Three hundred twenty million years ago there lived Eryops, an amphibian with a long mouse-like nose, a short bulky body, and a thick but tapering lizard-like tail, which is thought to be the common ancestor of not only today’s reptiles but also modern birds and mammals. Eryops had knees whose basic characteristics can be found in those knobby protrusions you find in between your thighbones and your shins. Similar to your knee, the knee of the Eryops had two rounded projections at the knee end of the thighbone (the femur), which were for articulation with another bone, a relatively flat surface, or plateau, at the top of the shinbone (the tibia). The common characteristics of knees between most extant tetrapods have led some scientists to speculate that Eryops even had cruciate ligaments, asymmetrical collateral ligaments, and menisci more than 300 million years ago, just as human knees do today. Those ligaments are the strong bands of tissue unifying your thighbone to your shinbone and are known to many of us through news accounts of athletes who have torn them in play. The menisci are fibrous crescents in between those bones, absorbing the inevitable shocks.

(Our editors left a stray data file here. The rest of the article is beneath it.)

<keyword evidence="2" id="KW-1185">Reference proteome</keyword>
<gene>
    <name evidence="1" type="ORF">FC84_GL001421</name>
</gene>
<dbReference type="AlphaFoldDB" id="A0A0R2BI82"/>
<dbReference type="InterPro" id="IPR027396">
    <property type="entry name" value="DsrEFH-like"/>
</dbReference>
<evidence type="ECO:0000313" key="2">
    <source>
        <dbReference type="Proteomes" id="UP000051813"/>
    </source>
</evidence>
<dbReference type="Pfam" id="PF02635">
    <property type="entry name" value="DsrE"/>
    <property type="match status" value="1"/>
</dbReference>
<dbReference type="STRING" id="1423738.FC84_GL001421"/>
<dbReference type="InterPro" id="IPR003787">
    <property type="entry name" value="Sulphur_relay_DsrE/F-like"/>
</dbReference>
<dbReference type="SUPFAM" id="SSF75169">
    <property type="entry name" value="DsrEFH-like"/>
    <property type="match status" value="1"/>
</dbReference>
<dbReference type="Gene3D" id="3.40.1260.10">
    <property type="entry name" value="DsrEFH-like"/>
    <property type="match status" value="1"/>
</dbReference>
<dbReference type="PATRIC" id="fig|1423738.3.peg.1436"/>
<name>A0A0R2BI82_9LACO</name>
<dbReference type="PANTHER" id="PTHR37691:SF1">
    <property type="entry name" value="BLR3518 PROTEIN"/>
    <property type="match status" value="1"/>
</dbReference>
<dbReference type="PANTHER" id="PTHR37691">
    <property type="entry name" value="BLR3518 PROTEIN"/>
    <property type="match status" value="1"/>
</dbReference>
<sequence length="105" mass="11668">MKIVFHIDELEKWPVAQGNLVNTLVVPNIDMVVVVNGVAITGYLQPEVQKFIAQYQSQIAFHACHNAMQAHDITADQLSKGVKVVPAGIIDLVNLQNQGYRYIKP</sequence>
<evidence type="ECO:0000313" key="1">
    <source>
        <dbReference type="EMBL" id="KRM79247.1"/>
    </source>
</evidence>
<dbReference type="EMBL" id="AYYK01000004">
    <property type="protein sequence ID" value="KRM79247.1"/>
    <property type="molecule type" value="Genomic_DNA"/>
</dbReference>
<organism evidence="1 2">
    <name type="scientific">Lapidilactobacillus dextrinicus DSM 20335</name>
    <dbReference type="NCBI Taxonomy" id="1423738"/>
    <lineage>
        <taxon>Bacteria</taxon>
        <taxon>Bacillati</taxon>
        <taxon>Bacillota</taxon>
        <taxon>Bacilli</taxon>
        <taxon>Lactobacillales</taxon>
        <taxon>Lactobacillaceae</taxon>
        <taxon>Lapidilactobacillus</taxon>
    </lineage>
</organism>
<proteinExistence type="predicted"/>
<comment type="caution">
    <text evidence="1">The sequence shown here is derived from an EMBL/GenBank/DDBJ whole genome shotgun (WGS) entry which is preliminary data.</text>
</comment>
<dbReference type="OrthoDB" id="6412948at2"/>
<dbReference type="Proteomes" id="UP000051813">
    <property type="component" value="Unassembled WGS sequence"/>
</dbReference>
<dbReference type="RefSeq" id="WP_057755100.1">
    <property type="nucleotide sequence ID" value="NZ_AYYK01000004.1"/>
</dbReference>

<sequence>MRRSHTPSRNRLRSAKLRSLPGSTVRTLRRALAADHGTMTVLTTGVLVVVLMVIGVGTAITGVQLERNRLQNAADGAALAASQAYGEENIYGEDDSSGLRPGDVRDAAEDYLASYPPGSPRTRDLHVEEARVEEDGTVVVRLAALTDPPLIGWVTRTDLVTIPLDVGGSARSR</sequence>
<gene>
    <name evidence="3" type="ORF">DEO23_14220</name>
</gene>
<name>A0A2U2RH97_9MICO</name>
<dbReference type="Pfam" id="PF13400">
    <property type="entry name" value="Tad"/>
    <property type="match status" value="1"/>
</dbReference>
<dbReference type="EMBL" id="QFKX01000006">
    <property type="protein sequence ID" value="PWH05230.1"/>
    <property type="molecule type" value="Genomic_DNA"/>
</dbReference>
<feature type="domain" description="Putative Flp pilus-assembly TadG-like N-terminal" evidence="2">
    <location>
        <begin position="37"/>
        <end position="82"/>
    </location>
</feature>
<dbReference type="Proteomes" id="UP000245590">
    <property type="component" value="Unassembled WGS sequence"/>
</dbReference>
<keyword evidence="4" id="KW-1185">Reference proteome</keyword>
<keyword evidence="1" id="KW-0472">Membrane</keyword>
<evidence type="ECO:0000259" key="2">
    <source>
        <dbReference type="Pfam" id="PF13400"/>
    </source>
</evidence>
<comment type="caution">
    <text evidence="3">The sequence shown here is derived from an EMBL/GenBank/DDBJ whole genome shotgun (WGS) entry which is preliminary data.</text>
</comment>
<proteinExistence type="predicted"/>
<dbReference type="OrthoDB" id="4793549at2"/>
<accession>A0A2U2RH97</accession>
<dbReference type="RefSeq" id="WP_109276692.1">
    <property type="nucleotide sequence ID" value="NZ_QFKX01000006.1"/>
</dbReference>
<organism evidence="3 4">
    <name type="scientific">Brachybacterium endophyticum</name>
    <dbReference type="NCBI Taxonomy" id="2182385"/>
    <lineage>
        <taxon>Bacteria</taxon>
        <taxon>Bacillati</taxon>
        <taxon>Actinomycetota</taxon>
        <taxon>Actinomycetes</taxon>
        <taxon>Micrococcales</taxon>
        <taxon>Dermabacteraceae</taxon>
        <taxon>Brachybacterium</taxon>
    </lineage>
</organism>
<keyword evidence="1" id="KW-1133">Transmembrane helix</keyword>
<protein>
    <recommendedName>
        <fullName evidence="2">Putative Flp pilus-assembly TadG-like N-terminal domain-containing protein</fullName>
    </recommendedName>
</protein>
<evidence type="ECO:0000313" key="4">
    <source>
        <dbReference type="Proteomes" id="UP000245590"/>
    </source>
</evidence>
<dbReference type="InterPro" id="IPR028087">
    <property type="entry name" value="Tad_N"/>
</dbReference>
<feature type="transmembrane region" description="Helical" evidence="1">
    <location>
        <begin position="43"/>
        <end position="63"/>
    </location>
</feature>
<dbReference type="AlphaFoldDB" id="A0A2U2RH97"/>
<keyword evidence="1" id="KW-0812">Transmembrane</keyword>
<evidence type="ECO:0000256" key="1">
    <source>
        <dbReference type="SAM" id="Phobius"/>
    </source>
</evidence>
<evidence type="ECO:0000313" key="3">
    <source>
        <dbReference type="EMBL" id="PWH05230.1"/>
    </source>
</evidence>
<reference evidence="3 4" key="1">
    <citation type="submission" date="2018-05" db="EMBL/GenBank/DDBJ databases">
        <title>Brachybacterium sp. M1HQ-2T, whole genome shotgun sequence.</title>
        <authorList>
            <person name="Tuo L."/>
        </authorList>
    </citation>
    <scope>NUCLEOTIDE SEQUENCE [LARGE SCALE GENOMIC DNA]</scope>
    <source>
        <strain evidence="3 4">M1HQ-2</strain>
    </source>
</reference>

Only four major changes occurred over the next 320 million years to give us the superior joint we call the knee. If you think of these 320 million years being laid out on a football field, with each foot approximately equaling a million years, three of the four changes occurred on one half of the field—in the most recent 170 million years. (You have to keep in mind that there were no modern humans—Homo sapiens—in North America until well within the last half inch of the figurative football field, when Cro-Magnon peoples crossed from Siberia and ventured southward into the American plains by way of western Canada.)